National Comment Comment

Voluntourism can be ethical

A much-needed change to a flawed practice is in motion

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Image Credit: Charlotte Rogers

Voluntourism is a vastly growing trend that has raised a lot of debate and controversy. Despite the respectable intentions of most volunteers, voluntourism has, in many cases, done more harm than good. Volunteers coming into a community sometimes perform jobs which could be given to paid locals, locals that experience little of the benefits the volunteers bring, and little of the money they pay. Any skills or training that the volunteers have tend not to be shared with the local community, and therefore do not serve any sustainable purpose. Voluntourism can also have neo-colonial connotations and can perpetuate a damaging narrative that the ‘developing’ world is deprived and unable to fix itself. It often advocates Westernisation as development and creates a cycle of dependency which grants Western organisations a sense of rightfulness and legitimacy in volunteers’ actions.

However, in recent years it has been widely accepted that voluntourism’s underlying structure isn’t working and steps have been taken by various organisations to alter their approach and provide better options for those looking to volunteer abroad. As a result, a new trend of cultural exchange projects is starting to emerge, offering very positive improvements to the outdated voluntourism structure. These projects promote global awareness, diversity and collaboration, and allow people from different cultures to learn from each other and experience new perspectives. Volunteers still provide help, but this help is an appendage to pre-existing, sustainable structures that adhere to the local community’s perception of what is good, and nothing else.

I personally, like many others, had wanted to volunteer overseas for a long time, as I was interested in experiencing other cultures and providing help if it was needed. Until recently I was put off by the destructive effects and unsustainability of the majority of international projects I came across. The surfacing of cultural exchange projects meant I was able to recently locate an organisation I felt comfortable volunteering for, and I embarked on a volunteering project with them a few months ago. This organisation is named Think Pacific, a charity that operates in the Fiji Islands in partnership with the Fijian government. Think Pacific projects aim to educate volunteers in Fijian culture and give them the chance to learn from and connect with Fijian locals. Instead of imposing Western values and practices on these communities, one of our aims as volunteers was to adopt and reintroduce traditions and customs that had started to erode in rural villages as a result of the cultural homogenisation and Westernisation that globalisation has produced.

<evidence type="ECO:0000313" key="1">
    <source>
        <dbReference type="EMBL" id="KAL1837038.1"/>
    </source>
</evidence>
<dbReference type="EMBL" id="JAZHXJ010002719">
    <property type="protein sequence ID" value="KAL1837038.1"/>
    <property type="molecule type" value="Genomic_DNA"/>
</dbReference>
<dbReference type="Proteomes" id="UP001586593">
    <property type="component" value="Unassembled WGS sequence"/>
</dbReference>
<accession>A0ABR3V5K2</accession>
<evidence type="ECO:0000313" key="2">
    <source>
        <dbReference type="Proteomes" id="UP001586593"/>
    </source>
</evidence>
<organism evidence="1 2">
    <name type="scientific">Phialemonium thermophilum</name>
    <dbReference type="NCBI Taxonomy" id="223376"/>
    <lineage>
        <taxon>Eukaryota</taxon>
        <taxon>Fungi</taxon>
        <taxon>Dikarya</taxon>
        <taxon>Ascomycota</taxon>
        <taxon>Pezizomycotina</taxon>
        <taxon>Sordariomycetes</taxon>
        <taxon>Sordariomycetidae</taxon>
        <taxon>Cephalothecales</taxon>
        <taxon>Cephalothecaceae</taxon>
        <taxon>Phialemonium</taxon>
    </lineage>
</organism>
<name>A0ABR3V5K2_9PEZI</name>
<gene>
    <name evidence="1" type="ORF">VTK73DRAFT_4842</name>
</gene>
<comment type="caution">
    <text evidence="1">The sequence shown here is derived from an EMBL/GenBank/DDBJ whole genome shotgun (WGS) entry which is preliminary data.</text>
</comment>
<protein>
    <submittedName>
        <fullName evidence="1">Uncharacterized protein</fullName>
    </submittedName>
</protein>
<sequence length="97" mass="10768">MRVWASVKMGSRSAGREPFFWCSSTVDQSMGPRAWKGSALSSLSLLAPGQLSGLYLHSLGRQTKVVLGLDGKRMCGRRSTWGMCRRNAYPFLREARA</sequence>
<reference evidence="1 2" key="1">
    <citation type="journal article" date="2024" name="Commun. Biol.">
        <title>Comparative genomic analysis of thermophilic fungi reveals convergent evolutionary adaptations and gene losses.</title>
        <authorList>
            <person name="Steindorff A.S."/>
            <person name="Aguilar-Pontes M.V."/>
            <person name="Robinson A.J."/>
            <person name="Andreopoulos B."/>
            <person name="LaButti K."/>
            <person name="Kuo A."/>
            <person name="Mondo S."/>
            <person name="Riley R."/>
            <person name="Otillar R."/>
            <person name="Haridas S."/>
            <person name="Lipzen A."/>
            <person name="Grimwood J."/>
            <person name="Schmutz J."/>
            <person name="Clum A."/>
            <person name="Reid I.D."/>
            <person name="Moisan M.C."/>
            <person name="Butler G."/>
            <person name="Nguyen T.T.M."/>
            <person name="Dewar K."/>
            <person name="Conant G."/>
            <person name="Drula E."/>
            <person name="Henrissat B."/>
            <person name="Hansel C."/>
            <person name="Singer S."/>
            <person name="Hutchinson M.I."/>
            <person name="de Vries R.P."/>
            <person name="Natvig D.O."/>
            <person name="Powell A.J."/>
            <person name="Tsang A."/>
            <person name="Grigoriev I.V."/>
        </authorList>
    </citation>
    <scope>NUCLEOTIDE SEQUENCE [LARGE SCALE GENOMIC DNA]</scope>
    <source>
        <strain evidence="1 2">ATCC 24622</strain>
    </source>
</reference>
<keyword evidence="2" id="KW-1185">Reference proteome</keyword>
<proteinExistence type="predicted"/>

Think Pacific volunteers also help to support teachers at a local primary school, not by re-writing or taking over any of their work or practices, but by providing one-to-one support and introducing new educational games and activities. Anything new was shared with the teachers so that they could choose whether they want to continue with it. Any help volunteers provide is respectful of and applicable within the context of Fijian culture, and aims to be as sustainable as possible, breaking any sort of dependency cycles. As a volunteer, I didn’t feel like an obtruding outsider, instead I felt like part of the community and was treated as such. My time in Fiji was incredibly moving and it completely challenged my prejudiced views on development, individualism and faith.

That is not to say the process is perfect. The very nature of a volunteer project asserts that someone or something needs help that only outsiders can provide. Even cultural exchange projects infer hints of the ‘white saviour’ narrative and can be harmfully imposing on communities. Families that agree to host volunteers have to give up space in their homes and feel obliged to cook food they think the volunteers would like, at an extra cost to themselves. Volunteer groups also tend to bring in extra resources (in my case educational and sports equipment) that the community wouldn’t otherwise be able to afford, creating a divide and fostering the idea that success and effectiveness is determined by wealth.

These are issues that still need to be resolved, but being aware of such consequences is already one step in the right direction. Cultural exchange projects, such as those offered by Think Pacific, demonstrate a degree of self-awareness and responsibility that don’t seem to be apparent in many voluntourism organisations. They promote and value the benefits their projects have for both the community and the volunteer while also continually striving to eliminate the negative repercussions. This is why I would encourage anyone thinking about volunteering abroad to research carefully and to choose a project that is founded upon the notion of cultural exchange. These more recently designed projects are typically the most responsible, sustainable and ethical, and also are the most rewarding and educational for the volunteer.

As the voluntourism trend grows and the number of projects offered expands, it is more important than ever to be critical and conscious of what your impact as a volunteer would be.

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